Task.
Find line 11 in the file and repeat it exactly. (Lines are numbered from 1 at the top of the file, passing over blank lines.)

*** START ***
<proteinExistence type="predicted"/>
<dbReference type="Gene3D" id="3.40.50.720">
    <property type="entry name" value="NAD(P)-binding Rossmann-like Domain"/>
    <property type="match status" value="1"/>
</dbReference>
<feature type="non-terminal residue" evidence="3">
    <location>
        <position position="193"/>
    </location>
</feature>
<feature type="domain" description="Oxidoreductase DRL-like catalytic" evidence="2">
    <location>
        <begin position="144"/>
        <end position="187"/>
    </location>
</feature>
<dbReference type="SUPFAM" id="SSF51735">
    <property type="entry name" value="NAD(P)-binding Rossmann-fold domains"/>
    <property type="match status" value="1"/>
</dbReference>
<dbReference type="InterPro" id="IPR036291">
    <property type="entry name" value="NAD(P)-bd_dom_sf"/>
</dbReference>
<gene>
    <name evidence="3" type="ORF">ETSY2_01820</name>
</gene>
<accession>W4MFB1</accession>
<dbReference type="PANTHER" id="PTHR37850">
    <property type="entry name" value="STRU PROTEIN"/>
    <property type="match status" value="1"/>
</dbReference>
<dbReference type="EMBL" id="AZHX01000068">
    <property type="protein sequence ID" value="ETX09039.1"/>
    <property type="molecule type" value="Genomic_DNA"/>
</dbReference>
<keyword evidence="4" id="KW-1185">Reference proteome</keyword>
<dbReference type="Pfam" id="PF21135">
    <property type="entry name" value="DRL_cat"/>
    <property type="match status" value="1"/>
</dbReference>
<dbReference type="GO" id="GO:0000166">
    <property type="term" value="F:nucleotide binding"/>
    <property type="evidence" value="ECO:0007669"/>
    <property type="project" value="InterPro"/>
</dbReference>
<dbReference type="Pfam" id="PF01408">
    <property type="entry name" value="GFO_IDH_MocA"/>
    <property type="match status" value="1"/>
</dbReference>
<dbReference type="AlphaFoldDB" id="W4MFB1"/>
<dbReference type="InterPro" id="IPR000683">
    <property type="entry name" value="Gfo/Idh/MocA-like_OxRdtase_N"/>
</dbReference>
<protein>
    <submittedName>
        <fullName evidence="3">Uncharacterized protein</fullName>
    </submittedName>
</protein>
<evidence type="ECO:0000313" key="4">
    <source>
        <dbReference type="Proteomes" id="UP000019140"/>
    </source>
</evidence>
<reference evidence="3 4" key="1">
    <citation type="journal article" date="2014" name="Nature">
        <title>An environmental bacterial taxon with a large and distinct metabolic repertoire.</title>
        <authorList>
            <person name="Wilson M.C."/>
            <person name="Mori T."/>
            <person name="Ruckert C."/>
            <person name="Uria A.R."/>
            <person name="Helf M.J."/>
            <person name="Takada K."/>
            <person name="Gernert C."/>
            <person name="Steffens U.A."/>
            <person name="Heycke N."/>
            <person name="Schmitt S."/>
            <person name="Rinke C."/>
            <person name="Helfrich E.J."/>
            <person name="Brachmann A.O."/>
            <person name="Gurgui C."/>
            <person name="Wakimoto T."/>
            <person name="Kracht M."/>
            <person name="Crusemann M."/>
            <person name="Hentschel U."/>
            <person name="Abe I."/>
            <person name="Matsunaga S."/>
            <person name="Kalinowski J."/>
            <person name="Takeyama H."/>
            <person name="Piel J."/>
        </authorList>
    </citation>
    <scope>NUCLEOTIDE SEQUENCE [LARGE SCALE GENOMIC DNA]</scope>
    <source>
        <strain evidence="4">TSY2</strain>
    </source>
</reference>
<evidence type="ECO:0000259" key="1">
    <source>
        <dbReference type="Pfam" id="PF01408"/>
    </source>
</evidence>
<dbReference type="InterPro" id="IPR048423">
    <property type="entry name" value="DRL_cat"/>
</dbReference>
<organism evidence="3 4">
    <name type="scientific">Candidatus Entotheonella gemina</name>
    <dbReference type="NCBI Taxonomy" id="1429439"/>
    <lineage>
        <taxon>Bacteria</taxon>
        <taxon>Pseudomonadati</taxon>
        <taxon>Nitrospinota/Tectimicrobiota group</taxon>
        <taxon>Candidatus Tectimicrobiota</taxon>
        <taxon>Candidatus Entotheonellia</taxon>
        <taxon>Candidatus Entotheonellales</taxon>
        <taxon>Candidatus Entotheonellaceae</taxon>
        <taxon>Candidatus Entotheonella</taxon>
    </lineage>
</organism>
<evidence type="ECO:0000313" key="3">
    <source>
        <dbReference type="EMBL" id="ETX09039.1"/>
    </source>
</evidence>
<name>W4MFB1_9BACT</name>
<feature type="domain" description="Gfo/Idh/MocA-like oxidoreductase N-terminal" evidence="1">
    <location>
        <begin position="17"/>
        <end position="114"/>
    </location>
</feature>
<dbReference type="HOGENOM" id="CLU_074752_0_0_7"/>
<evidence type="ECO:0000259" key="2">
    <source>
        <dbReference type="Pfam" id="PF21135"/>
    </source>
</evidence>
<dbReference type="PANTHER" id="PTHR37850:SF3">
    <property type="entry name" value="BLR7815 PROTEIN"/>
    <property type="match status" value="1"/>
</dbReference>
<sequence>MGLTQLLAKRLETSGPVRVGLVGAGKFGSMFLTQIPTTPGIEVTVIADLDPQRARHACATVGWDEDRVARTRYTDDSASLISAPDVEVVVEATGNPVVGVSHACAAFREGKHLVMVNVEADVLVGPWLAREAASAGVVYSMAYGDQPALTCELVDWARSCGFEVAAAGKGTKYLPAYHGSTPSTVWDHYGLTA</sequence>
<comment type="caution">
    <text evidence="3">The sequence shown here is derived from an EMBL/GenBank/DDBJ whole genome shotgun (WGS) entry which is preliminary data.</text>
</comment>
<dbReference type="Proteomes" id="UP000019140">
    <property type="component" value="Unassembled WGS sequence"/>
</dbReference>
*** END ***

<feature type="domain" description="Oxidoreductase DRL-like catalytic" evidence="2">